By ohn Irish and Rachna Uppal
Net profit in 3 months to Sept 30 falls to $291.1m, represents 7.5% drop.
posted a 7.5 percent decline in third-quarter profit on lower fee income and a tenfold rise in provisions, but earnings exceeded most analysts' forecasts as net interest income surged.
Net profit in the three months to Sept 30 fell to 1.06 billion riyals ($291.1m) from 1.14 billion riyals in the year-earlier period, it said in statement on Wednesday.
is the first big bank in the Gulf Arab region to report its quarterly results, and is closely watched for indications of the sector's performance.
Investors are looking for any signs of recovery as the cost of the credit crisis mounts and worries persist about exposure to two heavily indebted Saudi conglomerates.
made a net profit of 3.13 billion riyals in the first nine months of the year, a rise of 4.1 percent
Analysts had forecast an average third-quarter net profit of 1.2 billion riyals in a Reuters poll.
"The better-than-expected results are because of net interest income and credit expansion in the public sector," said Vishnu Kant, senior analyst at Sico Investment Bank, which forecast net profit of 1 billion riyals.
Net interest income climbed 22 percent to 860.9 million riyals in the third quarter.
"These results are a positive sign for Qatari banks. In general, we expect a positive surprise in asset quality among Qatari banks ... We don't think it will deteriorate further."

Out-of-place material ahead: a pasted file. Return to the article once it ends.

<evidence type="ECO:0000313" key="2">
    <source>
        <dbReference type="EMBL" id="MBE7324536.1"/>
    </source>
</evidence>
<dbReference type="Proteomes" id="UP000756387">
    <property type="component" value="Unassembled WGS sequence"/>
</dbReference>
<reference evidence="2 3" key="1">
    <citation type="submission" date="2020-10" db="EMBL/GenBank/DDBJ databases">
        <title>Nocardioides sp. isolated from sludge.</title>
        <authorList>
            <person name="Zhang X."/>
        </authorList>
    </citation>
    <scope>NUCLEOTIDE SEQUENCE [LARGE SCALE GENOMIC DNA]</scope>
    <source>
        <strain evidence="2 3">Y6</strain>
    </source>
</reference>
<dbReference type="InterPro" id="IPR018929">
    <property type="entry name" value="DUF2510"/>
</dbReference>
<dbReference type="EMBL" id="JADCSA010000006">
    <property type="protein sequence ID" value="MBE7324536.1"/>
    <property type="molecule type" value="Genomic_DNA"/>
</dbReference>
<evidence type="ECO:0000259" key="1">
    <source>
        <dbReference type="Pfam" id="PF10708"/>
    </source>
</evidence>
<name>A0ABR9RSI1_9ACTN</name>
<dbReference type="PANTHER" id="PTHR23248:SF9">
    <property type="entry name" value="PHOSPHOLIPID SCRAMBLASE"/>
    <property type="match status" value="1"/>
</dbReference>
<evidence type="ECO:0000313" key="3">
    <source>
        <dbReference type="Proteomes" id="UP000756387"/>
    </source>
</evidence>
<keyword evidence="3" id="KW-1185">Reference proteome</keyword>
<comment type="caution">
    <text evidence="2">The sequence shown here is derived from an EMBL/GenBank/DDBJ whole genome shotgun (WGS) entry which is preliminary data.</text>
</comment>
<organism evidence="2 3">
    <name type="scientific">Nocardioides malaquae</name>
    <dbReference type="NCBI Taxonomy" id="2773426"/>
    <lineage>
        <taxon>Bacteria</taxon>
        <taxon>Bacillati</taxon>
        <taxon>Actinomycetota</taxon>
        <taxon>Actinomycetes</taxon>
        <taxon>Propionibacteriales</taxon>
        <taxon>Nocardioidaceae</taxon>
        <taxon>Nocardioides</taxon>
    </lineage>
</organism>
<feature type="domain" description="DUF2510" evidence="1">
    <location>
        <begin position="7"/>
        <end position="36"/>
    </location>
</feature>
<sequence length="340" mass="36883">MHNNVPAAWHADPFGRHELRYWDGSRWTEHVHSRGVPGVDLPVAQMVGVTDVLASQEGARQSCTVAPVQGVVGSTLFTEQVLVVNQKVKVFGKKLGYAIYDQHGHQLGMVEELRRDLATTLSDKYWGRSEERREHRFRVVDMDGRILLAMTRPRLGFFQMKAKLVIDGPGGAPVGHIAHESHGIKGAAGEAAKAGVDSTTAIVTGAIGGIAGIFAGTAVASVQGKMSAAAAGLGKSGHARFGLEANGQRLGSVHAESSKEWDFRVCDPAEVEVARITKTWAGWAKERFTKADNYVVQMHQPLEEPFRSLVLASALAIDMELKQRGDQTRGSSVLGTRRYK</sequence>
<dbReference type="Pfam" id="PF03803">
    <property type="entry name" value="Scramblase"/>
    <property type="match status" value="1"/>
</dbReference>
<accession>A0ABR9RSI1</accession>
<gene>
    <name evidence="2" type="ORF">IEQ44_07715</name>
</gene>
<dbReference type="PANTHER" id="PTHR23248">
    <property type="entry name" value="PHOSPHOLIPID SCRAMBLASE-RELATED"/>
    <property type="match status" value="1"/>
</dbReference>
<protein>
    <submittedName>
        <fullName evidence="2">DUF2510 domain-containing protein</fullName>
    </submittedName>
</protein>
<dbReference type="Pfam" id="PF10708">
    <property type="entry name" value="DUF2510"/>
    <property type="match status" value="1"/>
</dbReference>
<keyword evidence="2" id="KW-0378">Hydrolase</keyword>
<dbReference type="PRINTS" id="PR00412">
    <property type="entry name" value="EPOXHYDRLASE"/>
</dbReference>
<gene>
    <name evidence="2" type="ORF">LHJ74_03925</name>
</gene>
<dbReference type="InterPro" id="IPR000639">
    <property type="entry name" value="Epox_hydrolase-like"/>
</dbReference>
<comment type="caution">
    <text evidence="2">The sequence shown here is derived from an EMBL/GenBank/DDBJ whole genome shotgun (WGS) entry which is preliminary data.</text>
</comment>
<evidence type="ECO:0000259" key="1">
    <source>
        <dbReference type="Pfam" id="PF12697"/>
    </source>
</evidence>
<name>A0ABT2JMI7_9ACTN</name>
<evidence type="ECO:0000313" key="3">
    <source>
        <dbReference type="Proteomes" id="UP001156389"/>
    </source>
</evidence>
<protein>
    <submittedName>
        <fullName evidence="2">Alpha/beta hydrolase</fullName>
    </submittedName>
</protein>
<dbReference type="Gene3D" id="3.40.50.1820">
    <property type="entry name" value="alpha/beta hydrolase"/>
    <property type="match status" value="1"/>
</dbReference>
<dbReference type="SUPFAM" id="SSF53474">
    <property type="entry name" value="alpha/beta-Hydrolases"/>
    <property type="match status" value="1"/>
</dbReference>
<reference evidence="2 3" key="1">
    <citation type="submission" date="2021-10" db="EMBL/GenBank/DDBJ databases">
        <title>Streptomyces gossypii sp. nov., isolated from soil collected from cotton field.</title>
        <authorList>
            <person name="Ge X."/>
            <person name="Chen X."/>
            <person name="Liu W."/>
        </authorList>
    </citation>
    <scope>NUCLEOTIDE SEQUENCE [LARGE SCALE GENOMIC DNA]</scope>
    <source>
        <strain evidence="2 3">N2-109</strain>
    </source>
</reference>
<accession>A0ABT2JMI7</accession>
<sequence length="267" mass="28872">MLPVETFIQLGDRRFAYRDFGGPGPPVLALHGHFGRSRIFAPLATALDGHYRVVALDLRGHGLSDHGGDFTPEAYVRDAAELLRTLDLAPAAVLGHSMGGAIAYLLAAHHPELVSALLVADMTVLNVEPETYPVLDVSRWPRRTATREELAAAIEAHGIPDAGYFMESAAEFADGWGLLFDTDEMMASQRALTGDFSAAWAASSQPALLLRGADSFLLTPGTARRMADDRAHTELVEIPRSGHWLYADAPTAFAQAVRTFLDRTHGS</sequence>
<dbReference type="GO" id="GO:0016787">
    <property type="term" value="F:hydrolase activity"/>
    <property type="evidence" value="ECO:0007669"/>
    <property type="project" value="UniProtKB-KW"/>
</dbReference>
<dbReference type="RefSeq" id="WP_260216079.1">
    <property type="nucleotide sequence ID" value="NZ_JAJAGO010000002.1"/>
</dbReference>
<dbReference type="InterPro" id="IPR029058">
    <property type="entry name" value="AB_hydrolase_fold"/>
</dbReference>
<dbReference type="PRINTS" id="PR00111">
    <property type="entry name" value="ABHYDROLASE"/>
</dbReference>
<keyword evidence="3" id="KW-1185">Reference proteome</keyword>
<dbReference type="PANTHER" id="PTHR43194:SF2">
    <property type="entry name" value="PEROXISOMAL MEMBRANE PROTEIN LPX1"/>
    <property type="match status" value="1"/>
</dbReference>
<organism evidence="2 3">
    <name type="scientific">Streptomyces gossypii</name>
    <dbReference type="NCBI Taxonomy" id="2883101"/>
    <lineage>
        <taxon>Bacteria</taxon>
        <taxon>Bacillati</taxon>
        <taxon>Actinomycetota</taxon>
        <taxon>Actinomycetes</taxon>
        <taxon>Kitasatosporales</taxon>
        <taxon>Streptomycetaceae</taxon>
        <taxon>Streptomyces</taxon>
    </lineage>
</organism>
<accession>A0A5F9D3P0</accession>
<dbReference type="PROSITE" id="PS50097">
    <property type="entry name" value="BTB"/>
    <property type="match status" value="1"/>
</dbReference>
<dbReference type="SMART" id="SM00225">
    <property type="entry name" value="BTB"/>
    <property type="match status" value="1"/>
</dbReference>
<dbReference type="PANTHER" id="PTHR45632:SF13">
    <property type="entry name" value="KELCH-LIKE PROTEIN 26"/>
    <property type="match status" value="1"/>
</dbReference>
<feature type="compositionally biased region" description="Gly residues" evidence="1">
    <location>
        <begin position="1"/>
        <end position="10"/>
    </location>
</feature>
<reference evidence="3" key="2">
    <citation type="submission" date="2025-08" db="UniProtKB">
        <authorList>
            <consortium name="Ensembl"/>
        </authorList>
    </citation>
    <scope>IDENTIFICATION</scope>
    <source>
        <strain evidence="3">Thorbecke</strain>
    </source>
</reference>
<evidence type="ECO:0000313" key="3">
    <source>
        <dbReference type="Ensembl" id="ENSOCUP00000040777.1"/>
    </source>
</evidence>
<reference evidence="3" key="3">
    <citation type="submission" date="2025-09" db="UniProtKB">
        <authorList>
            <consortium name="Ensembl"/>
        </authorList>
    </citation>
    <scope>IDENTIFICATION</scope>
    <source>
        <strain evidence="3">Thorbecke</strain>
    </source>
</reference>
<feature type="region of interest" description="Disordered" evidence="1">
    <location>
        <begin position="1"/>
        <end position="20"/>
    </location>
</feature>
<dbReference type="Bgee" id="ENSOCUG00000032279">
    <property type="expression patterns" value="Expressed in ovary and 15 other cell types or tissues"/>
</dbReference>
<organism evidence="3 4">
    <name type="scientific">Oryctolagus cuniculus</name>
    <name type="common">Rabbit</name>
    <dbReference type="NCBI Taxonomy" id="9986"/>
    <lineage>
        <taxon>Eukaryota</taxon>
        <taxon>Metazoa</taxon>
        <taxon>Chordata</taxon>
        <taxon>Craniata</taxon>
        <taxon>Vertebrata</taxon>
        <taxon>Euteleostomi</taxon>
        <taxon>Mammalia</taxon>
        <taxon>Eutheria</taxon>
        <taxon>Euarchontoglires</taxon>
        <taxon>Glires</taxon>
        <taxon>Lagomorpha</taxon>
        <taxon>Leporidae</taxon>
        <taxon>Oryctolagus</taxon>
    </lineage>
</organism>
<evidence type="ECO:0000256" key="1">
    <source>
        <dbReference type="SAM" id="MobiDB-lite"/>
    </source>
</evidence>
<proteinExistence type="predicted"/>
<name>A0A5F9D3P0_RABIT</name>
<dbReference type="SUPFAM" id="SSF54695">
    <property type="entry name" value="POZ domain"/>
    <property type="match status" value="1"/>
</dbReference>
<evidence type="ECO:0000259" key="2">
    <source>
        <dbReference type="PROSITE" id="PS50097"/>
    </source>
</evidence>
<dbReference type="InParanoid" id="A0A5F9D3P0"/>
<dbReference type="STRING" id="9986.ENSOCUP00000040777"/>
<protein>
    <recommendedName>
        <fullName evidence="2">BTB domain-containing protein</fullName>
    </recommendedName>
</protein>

Third-quarter income from fees fell to 230.1 million riyals from 275.5 million in the year-earlier period, while the bank took 10 times more provisions in the third quarter than in 2008, rising 104.8 million riyals, its income statement showed.
"There is a possibility there will be a reversal in provisions in the next quarter," Kant said. "The asset quality in general is very good."
Loans and advances rose 3 percent to 93.8 billion riyals from the year-earlier period.
on Wednesday closed flat on the Qatar Exchange, which ended 0.37 percent down. The results were announced after trading hours.
, half owned by the sovereign wealth fund Qatar Investment Authority (QIA), has been expanding abroad and has a presence in countries including Syria, Jordan and the United Arab Emirates.
It sold 34 percent of its Syrian subsidiary through an initial public offering in August.
The QIA came to the help of local banks in 2008, saying it would buy 10-20 percent of listed banks' capital.
The Gulf Arab state said on Monday it had bought 5 percent in 2008 and planned to buy another 5 percent in December.
Qatar, the world's largest exporter of liquefied natural gas, is set to be the fastest-growing economy in the Middle East region this year. Its minister of state for energy and industry affairs said in February the economy would expand 10 percent in real terms. ($1=3.641 riyals) (Reuters)